There’s one universal truth when it comes to Covid-19.
Disinfect, disinfect and disinfect some more.
Which is probably why many bosses might be thinking of getting something like this to fight Covid-19:
A disinfectant tunnel, it comprises of a walk-through structure and an ioniser which releases “industrial-grade disinfectant” to disinfect anyone walking through it.
Sounds like a goody idea, right? Something that building management, restaurants and retail outlets might be interested in.
Except, there’s one tinny little problem.
Experts Say Disinfectant Tunnels Don’t Help to Stop COVID-19
According to the Straits Times, several experts have come forward to warn against the use of such disinfectant tunnels.
Professor Dale Fisher, a senior infectious diseases consultant at the National University Hospital is of the opinion that it doesn’t help the Covid-19 situation much.
The coronavirus is within the bodies, and not on their clothes or skin.
Even if someone with Covid-19 is sprayed with disinfectant, he or she will still be able to go into the building and infect other people.
Associate Professor Hsu Liyang pointed out that such devices are more for “public confidence” and has limited effectiveness.
In other words, all looks, no substance.
It Could Harm People Instead
In the British-based Occupational Medicine journal, a report warned that even if a chemical is deemed as “safe” when applied externally in liquid form, it can be “extremely toxic when atomised and inhaled”.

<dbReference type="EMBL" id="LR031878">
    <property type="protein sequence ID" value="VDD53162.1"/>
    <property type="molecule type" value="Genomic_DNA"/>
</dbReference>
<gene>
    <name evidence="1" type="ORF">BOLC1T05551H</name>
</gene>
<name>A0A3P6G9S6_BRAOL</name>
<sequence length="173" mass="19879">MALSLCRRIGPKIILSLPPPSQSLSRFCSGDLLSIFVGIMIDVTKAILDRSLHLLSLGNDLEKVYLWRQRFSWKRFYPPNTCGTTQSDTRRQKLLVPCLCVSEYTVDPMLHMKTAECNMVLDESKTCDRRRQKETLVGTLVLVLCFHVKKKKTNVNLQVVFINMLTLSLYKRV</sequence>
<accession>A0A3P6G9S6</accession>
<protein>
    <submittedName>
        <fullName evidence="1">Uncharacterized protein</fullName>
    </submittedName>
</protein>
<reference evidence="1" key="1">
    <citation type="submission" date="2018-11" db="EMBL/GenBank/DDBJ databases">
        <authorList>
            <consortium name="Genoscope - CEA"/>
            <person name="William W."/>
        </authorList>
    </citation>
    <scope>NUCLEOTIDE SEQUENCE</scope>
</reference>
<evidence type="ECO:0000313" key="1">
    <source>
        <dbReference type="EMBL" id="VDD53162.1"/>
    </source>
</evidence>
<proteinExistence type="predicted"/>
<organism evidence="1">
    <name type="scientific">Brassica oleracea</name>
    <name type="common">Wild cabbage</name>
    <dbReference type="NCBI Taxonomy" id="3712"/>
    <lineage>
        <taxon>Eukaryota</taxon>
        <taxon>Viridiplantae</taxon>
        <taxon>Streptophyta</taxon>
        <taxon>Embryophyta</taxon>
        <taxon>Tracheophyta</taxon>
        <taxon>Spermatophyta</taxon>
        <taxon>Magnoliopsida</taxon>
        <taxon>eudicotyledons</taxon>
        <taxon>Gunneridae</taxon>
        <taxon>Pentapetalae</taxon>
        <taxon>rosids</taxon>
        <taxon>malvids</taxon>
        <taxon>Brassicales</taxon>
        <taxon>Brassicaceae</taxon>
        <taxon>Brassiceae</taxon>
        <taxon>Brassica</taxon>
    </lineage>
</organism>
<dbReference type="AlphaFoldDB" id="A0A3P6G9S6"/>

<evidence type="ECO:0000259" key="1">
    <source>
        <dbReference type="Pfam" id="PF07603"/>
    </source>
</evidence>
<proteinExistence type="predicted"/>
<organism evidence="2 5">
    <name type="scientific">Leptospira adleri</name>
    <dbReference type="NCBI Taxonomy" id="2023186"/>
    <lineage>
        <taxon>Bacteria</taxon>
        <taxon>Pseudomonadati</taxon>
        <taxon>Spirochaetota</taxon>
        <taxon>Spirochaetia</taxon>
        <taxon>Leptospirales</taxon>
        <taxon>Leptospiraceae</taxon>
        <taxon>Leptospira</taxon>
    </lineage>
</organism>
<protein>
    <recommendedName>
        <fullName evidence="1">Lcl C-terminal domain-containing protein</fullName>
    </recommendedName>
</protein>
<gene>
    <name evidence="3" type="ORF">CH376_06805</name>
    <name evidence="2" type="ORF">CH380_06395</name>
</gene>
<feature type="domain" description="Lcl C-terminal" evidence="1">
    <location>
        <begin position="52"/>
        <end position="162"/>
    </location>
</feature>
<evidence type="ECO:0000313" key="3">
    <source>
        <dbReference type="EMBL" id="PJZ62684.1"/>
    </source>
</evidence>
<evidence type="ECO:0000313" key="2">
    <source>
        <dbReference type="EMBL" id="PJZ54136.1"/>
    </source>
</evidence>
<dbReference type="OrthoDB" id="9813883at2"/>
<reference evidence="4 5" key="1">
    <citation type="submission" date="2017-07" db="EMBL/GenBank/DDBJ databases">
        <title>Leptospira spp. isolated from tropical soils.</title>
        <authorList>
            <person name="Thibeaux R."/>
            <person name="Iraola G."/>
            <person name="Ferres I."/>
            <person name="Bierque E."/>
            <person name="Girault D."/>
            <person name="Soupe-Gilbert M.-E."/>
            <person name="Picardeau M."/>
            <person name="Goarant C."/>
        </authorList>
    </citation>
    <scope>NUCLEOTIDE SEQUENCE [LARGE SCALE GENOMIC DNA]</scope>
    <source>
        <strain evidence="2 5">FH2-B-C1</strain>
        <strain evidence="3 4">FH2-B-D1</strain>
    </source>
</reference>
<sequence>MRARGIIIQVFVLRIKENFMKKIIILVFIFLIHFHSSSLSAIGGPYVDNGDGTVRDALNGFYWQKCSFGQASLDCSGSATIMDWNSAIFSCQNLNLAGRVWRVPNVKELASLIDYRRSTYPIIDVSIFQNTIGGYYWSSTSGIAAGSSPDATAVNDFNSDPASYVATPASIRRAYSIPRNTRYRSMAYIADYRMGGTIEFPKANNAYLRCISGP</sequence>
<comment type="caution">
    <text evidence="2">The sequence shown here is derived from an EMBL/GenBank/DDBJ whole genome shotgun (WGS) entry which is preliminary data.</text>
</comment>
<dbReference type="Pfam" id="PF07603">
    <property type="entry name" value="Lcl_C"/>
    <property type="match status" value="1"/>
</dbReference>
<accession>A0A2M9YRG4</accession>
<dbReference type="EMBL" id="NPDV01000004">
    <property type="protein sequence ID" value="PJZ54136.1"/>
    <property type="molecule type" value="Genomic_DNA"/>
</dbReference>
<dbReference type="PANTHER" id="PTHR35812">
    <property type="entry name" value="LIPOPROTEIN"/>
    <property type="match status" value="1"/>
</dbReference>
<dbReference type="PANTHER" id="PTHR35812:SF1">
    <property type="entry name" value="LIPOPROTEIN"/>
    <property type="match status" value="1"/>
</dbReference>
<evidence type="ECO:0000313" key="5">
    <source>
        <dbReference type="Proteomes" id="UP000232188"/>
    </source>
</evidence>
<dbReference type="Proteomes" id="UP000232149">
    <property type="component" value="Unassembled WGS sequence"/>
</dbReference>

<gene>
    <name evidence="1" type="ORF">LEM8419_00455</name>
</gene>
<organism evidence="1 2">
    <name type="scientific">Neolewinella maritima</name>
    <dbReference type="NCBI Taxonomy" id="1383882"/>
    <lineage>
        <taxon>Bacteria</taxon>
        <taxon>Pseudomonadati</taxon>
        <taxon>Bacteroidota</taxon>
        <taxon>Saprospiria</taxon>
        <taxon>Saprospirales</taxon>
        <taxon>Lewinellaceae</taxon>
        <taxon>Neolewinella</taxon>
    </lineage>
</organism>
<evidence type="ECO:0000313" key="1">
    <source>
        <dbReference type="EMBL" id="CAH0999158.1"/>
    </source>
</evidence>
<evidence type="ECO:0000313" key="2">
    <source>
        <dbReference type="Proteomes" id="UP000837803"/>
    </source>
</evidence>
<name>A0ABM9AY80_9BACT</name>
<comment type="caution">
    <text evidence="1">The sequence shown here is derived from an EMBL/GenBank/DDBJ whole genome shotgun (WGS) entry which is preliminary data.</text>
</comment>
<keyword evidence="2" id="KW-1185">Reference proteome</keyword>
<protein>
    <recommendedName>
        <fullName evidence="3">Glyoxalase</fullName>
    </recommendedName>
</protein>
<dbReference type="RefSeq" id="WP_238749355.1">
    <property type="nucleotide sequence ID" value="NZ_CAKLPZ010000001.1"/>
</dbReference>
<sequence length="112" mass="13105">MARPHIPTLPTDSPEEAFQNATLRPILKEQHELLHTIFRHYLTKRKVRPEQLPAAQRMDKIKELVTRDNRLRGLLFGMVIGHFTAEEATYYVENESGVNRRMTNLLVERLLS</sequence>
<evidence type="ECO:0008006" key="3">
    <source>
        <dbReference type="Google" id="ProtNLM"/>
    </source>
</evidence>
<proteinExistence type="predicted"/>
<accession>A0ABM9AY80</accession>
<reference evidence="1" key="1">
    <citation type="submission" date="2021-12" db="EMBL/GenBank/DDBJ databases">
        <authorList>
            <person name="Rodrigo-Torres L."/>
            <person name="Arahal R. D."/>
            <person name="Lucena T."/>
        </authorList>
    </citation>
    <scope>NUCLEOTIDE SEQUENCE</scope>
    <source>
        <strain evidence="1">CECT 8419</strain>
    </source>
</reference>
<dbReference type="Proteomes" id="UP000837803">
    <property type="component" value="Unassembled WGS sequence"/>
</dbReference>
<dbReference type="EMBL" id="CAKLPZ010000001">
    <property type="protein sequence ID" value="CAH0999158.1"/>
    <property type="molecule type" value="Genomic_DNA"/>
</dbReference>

The report has studied a range of 9 disinfectants that are commonly used in such tunnels.
“Direct aerosol contact with the cornea can cause irritation and irreversible damage. Skin irritation and damage are also common.”
And if UV light is used, a 15-minute exposure is will cause damage to the skin and the eyes, maybe even leading to skin cancer.
Dr Kristen Coleman of the Duke-NUS Medical School agrees with the report and said that while she appreciates the innovativeness that people are showing to fight Covid-19, disinfectant tunnels are “extremely” dangerous:
“Exposure to a surrounding mist of chemical disinfectants through direct contact and inhalation can cause damage to the skin, eyes, and respiratory system.”
Professor Dale Fisher also added that if anyone is exposed to such “disinfection” for several times a day for months, it could result in serious consequences like potentially inflammatory conditions and cancers.
I guess, for now, we can only #stayhome and wash our hands frequently while we wait for the next big thing.
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